Our interest is focused on the possible variation between interviewers with regard to the intercepts and the slopes of the auxiliary variables in the model. The variance of the random intercepts is significantly different from 0. This means that there are significant differences between interviewers in response rates, which confirms findings in previous research. The random slopes for the auxiliary variables are only significant for SCORE_HOUSE at a level of 0.1. This means that there are significant (p < .1) differences between the interviewers with respect to the effect of SCORE_HOUSE. For the two other auxiliary variables, the effects are not significantly different between interviewers. The fact that only the variance of one slope is significant seems to indicate that the interviewers’ impact on the nonresponse bias is limited. In the next section, we elaborate this first evaluation.
The interviewerspecific parts of the random intercept and the random slopes are used to create interviewerspecific parameters (see the appendix). The distributional aspects of the weighted EB parameters are depicted in Figure 1. The means of the estimates are very close to the estimates provided in Table 1. The variability of the estimates is considerable. This may be partially explained by the inaccuracy of the estimates due to the relatively small sizes of the samples the interviewers were assigned (43 on average).
InterviewerSpecific Quality Indicators for the Flemish Housing Survey
Having obtained the interviewerspecific parameters, these parameters are applied to the entire sample to calculate the response propensities for each interviewer. The resulting means and variances of these vectors are then used to compute the diverse quality indicators for the obtained sample: the response rate, maximal absolute contrast, and maximal absolute bias.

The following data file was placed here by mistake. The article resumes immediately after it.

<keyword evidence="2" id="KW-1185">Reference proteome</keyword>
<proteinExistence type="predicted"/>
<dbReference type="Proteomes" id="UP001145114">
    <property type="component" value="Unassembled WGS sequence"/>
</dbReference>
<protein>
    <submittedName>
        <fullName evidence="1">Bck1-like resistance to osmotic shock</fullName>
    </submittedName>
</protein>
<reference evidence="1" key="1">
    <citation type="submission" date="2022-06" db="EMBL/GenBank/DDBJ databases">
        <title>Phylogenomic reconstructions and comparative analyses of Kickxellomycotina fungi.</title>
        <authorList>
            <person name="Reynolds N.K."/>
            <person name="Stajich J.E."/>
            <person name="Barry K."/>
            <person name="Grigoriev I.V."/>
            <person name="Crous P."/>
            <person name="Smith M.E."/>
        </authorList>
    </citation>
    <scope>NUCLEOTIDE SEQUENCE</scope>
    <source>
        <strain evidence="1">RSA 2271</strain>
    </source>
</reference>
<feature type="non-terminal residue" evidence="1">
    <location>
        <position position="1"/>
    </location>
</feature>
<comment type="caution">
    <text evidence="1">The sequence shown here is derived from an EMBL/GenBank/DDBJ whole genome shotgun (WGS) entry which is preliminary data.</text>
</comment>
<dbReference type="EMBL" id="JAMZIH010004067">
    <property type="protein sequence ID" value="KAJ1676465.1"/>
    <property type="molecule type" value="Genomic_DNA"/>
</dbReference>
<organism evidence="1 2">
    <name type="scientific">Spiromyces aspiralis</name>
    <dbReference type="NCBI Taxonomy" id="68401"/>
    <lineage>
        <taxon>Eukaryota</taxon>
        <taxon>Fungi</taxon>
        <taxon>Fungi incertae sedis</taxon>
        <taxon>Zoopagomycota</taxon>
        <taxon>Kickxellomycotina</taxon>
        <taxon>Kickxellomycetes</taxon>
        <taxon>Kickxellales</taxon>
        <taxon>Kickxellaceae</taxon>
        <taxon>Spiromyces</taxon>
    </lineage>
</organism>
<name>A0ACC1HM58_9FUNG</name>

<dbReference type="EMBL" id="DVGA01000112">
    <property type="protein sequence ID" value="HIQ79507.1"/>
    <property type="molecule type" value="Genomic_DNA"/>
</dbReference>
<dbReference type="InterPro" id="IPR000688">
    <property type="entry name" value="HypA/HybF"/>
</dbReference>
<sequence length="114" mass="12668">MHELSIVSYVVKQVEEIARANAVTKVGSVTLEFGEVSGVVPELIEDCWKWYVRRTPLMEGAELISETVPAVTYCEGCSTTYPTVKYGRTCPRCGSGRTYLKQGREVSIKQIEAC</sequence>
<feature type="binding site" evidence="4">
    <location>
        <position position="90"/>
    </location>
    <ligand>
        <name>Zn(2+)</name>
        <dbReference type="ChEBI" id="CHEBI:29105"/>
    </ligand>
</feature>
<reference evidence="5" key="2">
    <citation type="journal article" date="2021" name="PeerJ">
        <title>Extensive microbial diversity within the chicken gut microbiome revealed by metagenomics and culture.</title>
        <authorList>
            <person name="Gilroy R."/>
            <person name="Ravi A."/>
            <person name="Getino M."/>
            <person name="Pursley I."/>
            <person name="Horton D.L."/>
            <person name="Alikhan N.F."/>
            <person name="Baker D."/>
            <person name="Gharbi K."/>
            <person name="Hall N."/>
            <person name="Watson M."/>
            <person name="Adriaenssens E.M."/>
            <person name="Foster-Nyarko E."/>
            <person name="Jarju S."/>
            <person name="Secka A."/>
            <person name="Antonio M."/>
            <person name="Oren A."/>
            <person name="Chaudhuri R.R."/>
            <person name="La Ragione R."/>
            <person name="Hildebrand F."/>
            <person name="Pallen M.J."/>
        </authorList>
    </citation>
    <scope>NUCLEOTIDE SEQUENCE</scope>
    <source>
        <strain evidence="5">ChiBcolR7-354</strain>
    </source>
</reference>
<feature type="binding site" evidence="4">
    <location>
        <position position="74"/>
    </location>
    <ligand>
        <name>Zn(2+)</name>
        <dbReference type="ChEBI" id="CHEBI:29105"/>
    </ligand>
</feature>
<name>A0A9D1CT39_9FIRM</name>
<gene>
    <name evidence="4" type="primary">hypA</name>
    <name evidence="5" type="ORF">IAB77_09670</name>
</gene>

In Figure 2, the expected response rates and expected maximal absolute contrasts are plotted for each interviewer. As bias is the product of the contrast and the nonresponse rate, the scatterplot of these two indicators is supplemented by two reference lines. A reference line is the product of a specific value of the response rate with a specific value of the contrast to obtain a fixed value for the absolute bias. Figure 2 can be used to identify different types of interviewers based on different combinations of response rate and contrast. Clearly, interviewers who are located in the lower right corner of the graph are to be preferred, as they generate the least bias—resulting from high response rates combined with low maximal absolute contrasts. The lines of equal maximal absolute bias demonstrate the tradeoff between the maximization of the response rate, on one hand, and the minimization of the maximal absolute contrast on the other. Interviewers offering the same maximal absolute bias do not necessarily refer to the same values for the building blocks. Some interviewers clearly achieve the highest response rates (80%90%), but have strongly contrasting values for respondents and nonrespondents, whereas other interviewers showing the same bias level combine lower response rates with low maximal absolute contrasts.